I’m sorry y’all, but it’s my fault. I’ve thought a lot about the series of unfortunate events that have happened at the expense of the Yale Bulldogs recently, and I have come to the grim realization that I am responsible.

I finished my job calling play-by-play for the Yale women’s basketball team’s broadcast on the Ivy League Digital Network and rushed to my friend’s apartment to watch the end of the Yale-Dartmouth men’s basketball game. I got there with less than one minute to go. The Wall Street Journal later reported that Yale had a 99.1 percent chance of winning at that time. I was the 0.9 percent. Abandoning my thesis, I then road-tripped down to the Palestra the next weekend, only to watch Yale’s hopes at the NCAA tournament rest on the rim, then crash into the ground. I returned to the library Sunday, but was drawn to Ingalls by the Twitter updates that were blowing up my phone. I got there just in time for the second overtime loss. That was all in just one week.

Like most tragedies, this started with the purest of intentions. I love sports. I loved playing them first and foremost, but no coach in their right mind would have given me one look, other than to see how effortless it looked when the opposing pitcher rung me up or when a runner took an extra base on one of my signature dropped fly balls. What a pity, because if some coach had been foolish enough to let me ride the end of the bench or carry the water, maybe none of this would have happened. I guess hindsight is 20–20.

With no opportunity to play sports other than intramurals, I looked to find another outlet for my passion. I found it in the Yale Daily News sports section. Writing about sports seemed like a perfect fit — I loved to write, and having made every mistake possible on the field, I knew how to spot when a player messed up.

My first beat was the Yale men’s basketball team. The first game I went to, Yale at Quinnipiac, would portend things to come. In what could only be described as an “ugly” game, the Bobcats out-muscled the Bulldogs for a close win. But then the tide seemed to turn. Led by forward Greg Mangano ’12 and guard Reggie Willhite ’12, the Elis were a force to be reckoned with in the Ivy League. Yale went into the final weekend of the regular season with a chance to win the League, and claim its automatic bid to the Big Dance. But the first seeds of Yale’s misfortune had begun to grow and bear fruit. Injuries depleted Yale’s backcourt, denying the Bulldogs their best chance at the Ivy crown.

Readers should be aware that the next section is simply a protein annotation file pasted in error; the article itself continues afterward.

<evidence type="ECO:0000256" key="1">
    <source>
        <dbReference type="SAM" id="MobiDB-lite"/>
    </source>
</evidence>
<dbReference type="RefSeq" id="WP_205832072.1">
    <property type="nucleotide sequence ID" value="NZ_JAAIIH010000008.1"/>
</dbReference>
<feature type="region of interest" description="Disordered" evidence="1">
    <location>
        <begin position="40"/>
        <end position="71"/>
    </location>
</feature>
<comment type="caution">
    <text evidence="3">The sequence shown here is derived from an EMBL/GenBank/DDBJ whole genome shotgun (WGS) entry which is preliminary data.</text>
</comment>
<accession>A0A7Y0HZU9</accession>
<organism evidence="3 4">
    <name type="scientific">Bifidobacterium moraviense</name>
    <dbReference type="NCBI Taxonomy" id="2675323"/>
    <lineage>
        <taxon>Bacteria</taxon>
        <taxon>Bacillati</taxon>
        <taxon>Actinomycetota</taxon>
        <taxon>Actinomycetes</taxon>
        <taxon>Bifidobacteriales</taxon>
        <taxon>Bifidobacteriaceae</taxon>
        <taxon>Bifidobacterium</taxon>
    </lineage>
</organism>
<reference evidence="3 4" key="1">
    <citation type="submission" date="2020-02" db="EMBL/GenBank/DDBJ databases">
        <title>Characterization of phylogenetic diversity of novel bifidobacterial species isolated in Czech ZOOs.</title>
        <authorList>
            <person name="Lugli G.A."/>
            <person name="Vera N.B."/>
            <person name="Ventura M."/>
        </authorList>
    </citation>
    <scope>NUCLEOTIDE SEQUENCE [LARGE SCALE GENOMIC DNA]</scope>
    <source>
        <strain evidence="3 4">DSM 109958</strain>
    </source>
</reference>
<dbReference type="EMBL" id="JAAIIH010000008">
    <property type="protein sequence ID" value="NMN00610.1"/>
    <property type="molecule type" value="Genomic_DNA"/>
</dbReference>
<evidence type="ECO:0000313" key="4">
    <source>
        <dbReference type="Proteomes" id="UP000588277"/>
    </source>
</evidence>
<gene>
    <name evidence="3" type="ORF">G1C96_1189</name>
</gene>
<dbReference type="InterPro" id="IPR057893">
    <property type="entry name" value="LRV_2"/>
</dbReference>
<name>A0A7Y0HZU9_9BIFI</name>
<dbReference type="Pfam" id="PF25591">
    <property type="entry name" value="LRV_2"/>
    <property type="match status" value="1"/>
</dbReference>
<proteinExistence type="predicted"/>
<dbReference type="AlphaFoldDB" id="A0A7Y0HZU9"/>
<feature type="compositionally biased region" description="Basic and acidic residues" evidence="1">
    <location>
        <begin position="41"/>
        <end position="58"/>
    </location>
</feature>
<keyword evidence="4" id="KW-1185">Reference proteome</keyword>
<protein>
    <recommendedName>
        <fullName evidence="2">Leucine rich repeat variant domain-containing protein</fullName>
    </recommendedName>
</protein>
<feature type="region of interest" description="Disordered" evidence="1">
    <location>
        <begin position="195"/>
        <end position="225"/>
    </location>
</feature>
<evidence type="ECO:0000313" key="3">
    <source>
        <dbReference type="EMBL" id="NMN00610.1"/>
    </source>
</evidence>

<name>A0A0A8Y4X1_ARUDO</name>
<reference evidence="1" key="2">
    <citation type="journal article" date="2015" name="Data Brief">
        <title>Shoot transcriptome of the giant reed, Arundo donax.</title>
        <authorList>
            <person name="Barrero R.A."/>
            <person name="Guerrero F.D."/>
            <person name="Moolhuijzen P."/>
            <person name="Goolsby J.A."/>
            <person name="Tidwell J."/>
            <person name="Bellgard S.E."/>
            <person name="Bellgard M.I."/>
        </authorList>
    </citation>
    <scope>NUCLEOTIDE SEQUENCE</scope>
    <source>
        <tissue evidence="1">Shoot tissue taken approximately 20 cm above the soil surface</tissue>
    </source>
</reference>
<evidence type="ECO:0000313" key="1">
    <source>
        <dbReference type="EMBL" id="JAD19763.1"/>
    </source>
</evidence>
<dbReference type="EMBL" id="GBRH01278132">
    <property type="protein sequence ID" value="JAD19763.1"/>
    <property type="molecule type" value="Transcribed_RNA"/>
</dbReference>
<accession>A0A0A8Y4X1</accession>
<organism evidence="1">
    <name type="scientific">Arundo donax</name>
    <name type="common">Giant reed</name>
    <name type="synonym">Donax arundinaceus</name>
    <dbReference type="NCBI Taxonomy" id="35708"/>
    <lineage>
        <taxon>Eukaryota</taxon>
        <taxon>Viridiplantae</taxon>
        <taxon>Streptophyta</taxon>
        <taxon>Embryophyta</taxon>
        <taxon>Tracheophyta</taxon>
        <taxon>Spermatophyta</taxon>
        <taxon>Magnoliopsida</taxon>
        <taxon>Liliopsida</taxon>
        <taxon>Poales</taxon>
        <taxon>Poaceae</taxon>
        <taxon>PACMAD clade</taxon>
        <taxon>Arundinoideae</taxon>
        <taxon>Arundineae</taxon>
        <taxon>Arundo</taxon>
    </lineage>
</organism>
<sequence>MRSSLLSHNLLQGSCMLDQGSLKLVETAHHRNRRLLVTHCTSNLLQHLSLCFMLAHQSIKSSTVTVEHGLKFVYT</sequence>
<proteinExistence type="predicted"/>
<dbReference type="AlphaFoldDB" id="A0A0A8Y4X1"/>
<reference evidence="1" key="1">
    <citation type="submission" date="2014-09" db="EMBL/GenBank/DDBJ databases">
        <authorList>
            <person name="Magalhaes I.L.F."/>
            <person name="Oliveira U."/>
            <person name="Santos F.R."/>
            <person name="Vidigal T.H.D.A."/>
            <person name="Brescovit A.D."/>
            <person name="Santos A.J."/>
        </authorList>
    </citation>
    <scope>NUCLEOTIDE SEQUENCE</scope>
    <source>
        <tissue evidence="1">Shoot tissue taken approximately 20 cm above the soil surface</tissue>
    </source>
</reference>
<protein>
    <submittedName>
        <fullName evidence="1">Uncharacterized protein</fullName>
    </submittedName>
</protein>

From there, it snowballed. I covered a talented Yale baseball team that somehow lost 33 games. I then transitioned to football, covering the squad’s injury- and misfortune-riddled 2–8 campaign in 2012. In retrospect, I may have done more damage to Yale’s quarterback corps than any defensive lineman ever could, as I watched three signal callers get wounded in a single game, forcing head coach Tony Reno to raid his wide receivers for a quarterback.

After that season, my editors gave me a choice that I believe has had repercussions throughout the history of Yale Athletics. They asked me if I wanted to cover men’s ice hockey or men’s basketball. Hockey may be Yale’s best sport, but growing up in Richmond, seeing that much ice in one place just made me think I would have school off the next day. Plus I am a college basketball fanatic, and I had grown to really care about head basketball coach James Jones and the great group of players he had brought together as I had covered them the previous season. I chose to stay with basketball. They finished under 0.500 and the Yale men’s ice hockey team won the National Championship. Was I responsible? The short answer: Yes. I only hate to imagine what would have happened if I hadn’t had the presentation in Natty Resources that prevented me from traveling down to Pittsburgh to watch the Frozen Four.

Looking at the statistics for how Yale has fared with and without me, my curse crystallizes. Yale is 0–4 in the Game with me in attendance. I covered the baseball, football and men’s basketball teams for five combined seasons, and those teams had a total of one winning season during my reign of terror. The seasons that I stopped covering those teams, football shot back up to 5–5, the baseball team came within a playoff of the Ivy League championship series and the basketball team fought its way to the final game of the CollegeInsider.com Tournament. Yale men’s basketball has tipped off against Harvard nine times in my four years. I have been to six of those games. The Bulldogs are 0–6 when I am in attendance, but 2–1 when I fortuitously stay home.

The Boston Red Sox suffered from the Curse of the Bambino for 86 long years. The Chicago Cubs still endure the effects of the curse of the Billy Goat that started more than a century ago. Stock up on your horseshoes and rabbit feet, Yale fans, because the Bulldogs are under the Condro Curse.